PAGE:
A detailed timeline is particularly helpful. We learn young Mackintosh was a rising star with Honeyman and Keppie when he designed the Glasgow School of Art at the turn of the century. His ideas were well-received and he was a bit of a celebrity. Other projects followed. But when the young Scot struck out on his own, tastes changed and his business faltered. He and his wife Margaret retreated to London to concentrate on textile design. And when that didn’t pan out the couple eventually retired to southern France where Mackintosh renounced architecture entirely and spent the rest of his life painting watercolours. It’s a sad story.
For awhile it looked like history would turn its back on the unlucky Scot but in 1973 a non-profit society was created to maintain his buildings and recognize his accomplishments. The canonization of Mackintosh began. And that’s okay because now I know why.
It’s not just because his buildings are unique, and they are, but because they’re so damn...well... Scottish. Built to withstand the Scottish climate, they’re solid, substantial structures as opposed to those flouncy neo-classical buildings other people were building at the time. Scholars call it Scottish Baronial and it’s no secret Mackintosh championed its revival. Indeed he tried to resurrect it all by himself
|His buildings are practical too. No superfluous decoration on Mackintosh structures. He favoured detail that meant something to the building’s integrity as opposed to detail that was just tacked on. Today we call it total design. It should come as no surprise that he involved himself in the design of wall treatments, drapes and furniture that followed through on his overall vision.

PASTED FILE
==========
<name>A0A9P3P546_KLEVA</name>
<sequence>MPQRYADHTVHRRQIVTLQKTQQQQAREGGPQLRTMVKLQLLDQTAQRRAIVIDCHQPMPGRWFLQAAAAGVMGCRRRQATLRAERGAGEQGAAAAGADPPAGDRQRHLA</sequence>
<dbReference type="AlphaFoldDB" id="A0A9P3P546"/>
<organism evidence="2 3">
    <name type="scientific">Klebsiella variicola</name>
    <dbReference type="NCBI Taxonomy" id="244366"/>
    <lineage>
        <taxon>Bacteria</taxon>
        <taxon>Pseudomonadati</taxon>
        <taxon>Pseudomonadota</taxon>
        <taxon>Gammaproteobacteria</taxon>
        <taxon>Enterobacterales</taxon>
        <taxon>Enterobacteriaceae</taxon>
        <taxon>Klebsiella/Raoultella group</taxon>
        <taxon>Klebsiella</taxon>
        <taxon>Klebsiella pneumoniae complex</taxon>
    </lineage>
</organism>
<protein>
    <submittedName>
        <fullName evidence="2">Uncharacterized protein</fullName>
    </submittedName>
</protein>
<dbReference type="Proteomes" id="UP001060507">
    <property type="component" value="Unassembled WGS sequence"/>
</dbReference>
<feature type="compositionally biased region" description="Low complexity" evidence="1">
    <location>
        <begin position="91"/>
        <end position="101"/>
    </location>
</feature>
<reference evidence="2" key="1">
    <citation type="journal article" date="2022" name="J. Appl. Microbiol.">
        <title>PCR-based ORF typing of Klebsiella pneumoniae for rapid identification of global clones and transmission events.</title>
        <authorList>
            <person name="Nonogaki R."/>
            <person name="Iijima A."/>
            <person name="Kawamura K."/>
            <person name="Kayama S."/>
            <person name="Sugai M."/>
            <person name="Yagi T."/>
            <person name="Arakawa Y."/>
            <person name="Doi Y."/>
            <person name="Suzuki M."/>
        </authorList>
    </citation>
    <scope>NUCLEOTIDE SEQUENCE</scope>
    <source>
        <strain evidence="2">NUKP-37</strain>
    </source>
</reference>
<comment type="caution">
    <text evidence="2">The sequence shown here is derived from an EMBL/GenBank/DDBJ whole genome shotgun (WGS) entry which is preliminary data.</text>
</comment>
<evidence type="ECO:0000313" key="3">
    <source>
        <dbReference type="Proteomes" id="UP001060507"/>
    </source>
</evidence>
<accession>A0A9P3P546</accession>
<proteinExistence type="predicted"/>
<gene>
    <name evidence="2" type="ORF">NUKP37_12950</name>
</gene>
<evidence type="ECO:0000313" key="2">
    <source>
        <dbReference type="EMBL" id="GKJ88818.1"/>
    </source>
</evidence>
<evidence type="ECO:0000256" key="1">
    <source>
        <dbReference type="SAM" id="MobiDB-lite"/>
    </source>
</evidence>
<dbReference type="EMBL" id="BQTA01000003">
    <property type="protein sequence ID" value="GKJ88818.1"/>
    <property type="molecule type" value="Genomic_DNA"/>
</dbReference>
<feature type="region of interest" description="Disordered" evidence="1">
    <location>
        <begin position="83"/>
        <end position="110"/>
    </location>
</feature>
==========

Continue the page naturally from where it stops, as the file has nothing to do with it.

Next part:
We’re told the Modern movement in art and design took root in the 1920’s and flourished after the Second World War. Mackintosh has been called the father of the Modernism because he believed design should reflect its purpose. In other words form follows function. It’s the mantra that has guided designers and architects for the past eighty years. But in Mackintosh’s day it wasn’t even a phrase much less a concept. It would take another 20 years for the world to catch up. In that regard Mackintosh was a pioneer.
I went to Glasgow questioning the allure of Mackintosh and the slavish, almost cultish devotion to his memory. Having seen some of his works and reading his biography, I’m a believer. I’m a big fan of creative vigour and Mack had it in spades. His most memorable works, the buildings for which he is famous, were produced over a mere ten year period. And when architecture disappointed him, he turned to the complementary disciplines -- furniture and textile design. In this pursuit he was aided by his wife Margaret, an accomplished artist in her own right, credited with complementing her husband’s hard-edge sensibilities with a more organic, calligraphic sense of interior decoration. Her hand can be seen in the floral motifs in the Glasgow School of Art.
I arrived in Glasgow questioning Mackintosh’s relevance. I left a believer. I joined the cult. I understand why my first year prof called Mack an innovator and a pioneer.
|| I’m still not sure about those straight-back chairs though. There were a couple of classics at The Lighthouse beckoning me with their svelte shape and haughty demeanour. I was sorely tempted but passed on the opportunity to sit on one for fear of attracting the Mackintosh police. And that’s too bad because The Lighthouse gift shop does not offer Mackintosh chairs for sale, at least not the kind you can put in your suitcase. Fear not, Glasgow is awash in Mackintosh napkins, coffee cups, trinkets and postcards – you name it – and I couldn’t avoid leaving Scotland with a Mackintosh souvenir, however humble, of my own.
© John Thomson October 2011